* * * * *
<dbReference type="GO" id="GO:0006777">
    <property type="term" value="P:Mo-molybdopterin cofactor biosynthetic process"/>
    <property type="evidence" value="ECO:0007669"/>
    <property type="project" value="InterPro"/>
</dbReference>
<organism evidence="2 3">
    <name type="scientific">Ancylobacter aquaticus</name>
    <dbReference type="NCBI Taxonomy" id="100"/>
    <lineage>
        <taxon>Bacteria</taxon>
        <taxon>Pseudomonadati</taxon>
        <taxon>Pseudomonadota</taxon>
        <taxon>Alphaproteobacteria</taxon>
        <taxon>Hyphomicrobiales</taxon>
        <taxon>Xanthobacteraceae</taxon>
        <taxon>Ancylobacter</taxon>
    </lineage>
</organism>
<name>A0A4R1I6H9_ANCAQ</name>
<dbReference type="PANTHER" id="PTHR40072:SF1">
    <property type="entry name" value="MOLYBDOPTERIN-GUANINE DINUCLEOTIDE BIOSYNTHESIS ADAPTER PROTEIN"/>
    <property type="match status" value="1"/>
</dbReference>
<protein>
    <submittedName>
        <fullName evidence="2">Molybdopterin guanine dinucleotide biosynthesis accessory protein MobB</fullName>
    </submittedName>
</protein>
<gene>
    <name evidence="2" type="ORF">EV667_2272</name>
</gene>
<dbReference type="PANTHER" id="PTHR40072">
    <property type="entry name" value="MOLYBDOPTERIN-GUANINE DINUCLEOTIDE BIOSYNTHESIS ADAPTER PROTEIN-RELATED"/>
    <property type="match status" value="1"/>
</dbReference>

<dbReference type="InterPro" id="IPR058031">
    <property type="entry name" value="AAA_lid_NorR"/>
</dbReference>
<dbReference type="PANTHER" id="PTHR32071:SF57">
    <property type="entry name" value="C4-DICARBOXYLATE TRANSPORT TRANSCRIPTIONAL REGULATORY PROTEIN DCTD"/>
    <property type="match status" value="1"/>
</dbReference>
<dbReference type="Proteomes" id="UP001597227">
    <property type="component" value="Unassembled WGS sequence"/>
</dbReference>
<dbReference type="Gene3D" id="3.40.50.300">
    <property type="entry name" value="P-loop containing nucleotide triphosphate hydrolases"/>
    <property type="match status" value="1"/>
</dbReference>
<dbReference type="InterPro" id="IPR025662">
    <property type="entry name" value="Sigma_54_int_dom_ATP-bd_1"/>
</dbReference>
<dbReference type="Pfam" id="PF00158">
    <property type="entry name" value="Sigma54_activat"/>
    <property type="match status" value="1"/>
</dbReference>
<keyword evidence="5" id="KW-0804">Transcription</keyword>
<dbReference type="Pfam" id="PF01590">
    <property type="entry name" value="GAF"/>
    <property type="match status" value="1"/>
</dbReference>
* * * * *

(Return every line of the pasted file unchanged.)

<dbReference type="GO" id="GO:0006777">
    <property type="term" value="P:Mo-molybdopterin cofactor biosynthetic process"/>
    <property type="evidence" value="ECO:0007669"/>
    <property type="project" value="InterPro"/>
</dbReference>
<organism evidence="2 3">
    <name type="scientific">Ancylobacter aquaticus</name>
    <dbReference type="NCBI Taxonomy" id="100"/>
    <lineage>
        <taxon>Bacteria</taxon>
        <taxon>Pseudomonadati</taxon>
        <taxon>Pseudomonadota</taxon>
        <taxon>Alphaproteobacteria</taxon>
        <taxon>Hyphomicrobiales</taxon>
        <taxon>Xanthobacteraceae</taxon>
        <taxon>Ancylobacter</taxon>
    </lineage>
</organism>
<name>A0A4R1I6H9_ANCAQ</name>
<dbReference type="PANTHER" id="PTHR40072:SF1">
    <property type="entry name" value="MOLYBDOPTERIN-GUANINE DINUCLEOTIDE BIOSYNTHESIS ADAPTER PROTEIN"/>
    <property type="match status" value="1"/>
</dbReference>
<protein>
    <submittedName>
        <fullName evidence="2">Molybdopterin guanine dinucleotide biosynthesis accessory protein MobB</fullName>
    </submittedName>
</protein>
<gene>
    <name evidence="2" type="ORF">EV667_2272</name>
</gene>
<dbReference type="PANTHER" id="PTHR40072">
    <property type="entry name" value="MOLYBDOPTERIN-GUANINE DINUCLEOTIDE BIOSYNTHESIS ADAPTER PROTEIN-RELATED"/>
    <property type="match status" value="1"/>
</dbReference>

<dbReference type="InterPro" id="IPR058031">
    <property type="entry name" value="AAA_lid_NorR"/>
</dbReference>
<dbReference type="PANTHER" id="PTHR32071:SF57">
    <property type="entry name" value="C4-DICARBOXYLATE TRANSPORT TRANSCRIPTIONAL REGULATORY PROTEIN DCTD"/>
    <property type="match status" value="1"/>
</dbReference>
<dbReference type="Proteomes" id="UP001597227">
    <property type="component" value="Unassembled WGS sequence"/>
</dbReference>
<dbReference type="Gene3D" id="3.40.50.300">
    <property type="entry name" value="P-loop containing nucleotide triphosphate hydrolases"/>
    <property type="match status" value="1"/>
</dbReference>
<dbReference type="InterPro" id="IPR025662">
    <property type="entry name" value="Sigma_54_int_dom_ATP-bd_1"/>
</dbReference>
<dbReference type="Pfam" id="PF00158">
    <property type="entry name" value="Sigma54_activat"/>
    <property type="match status" value="1"/>
</dbReference>
<keyword evidence="5" id="KW-0804">Transcription</keyword>
<dbReference type="Pfam" id="PF01590">
    <property type="entry name" value="GAF"/>
    <property type="match status" value="1"/>
</dbReference>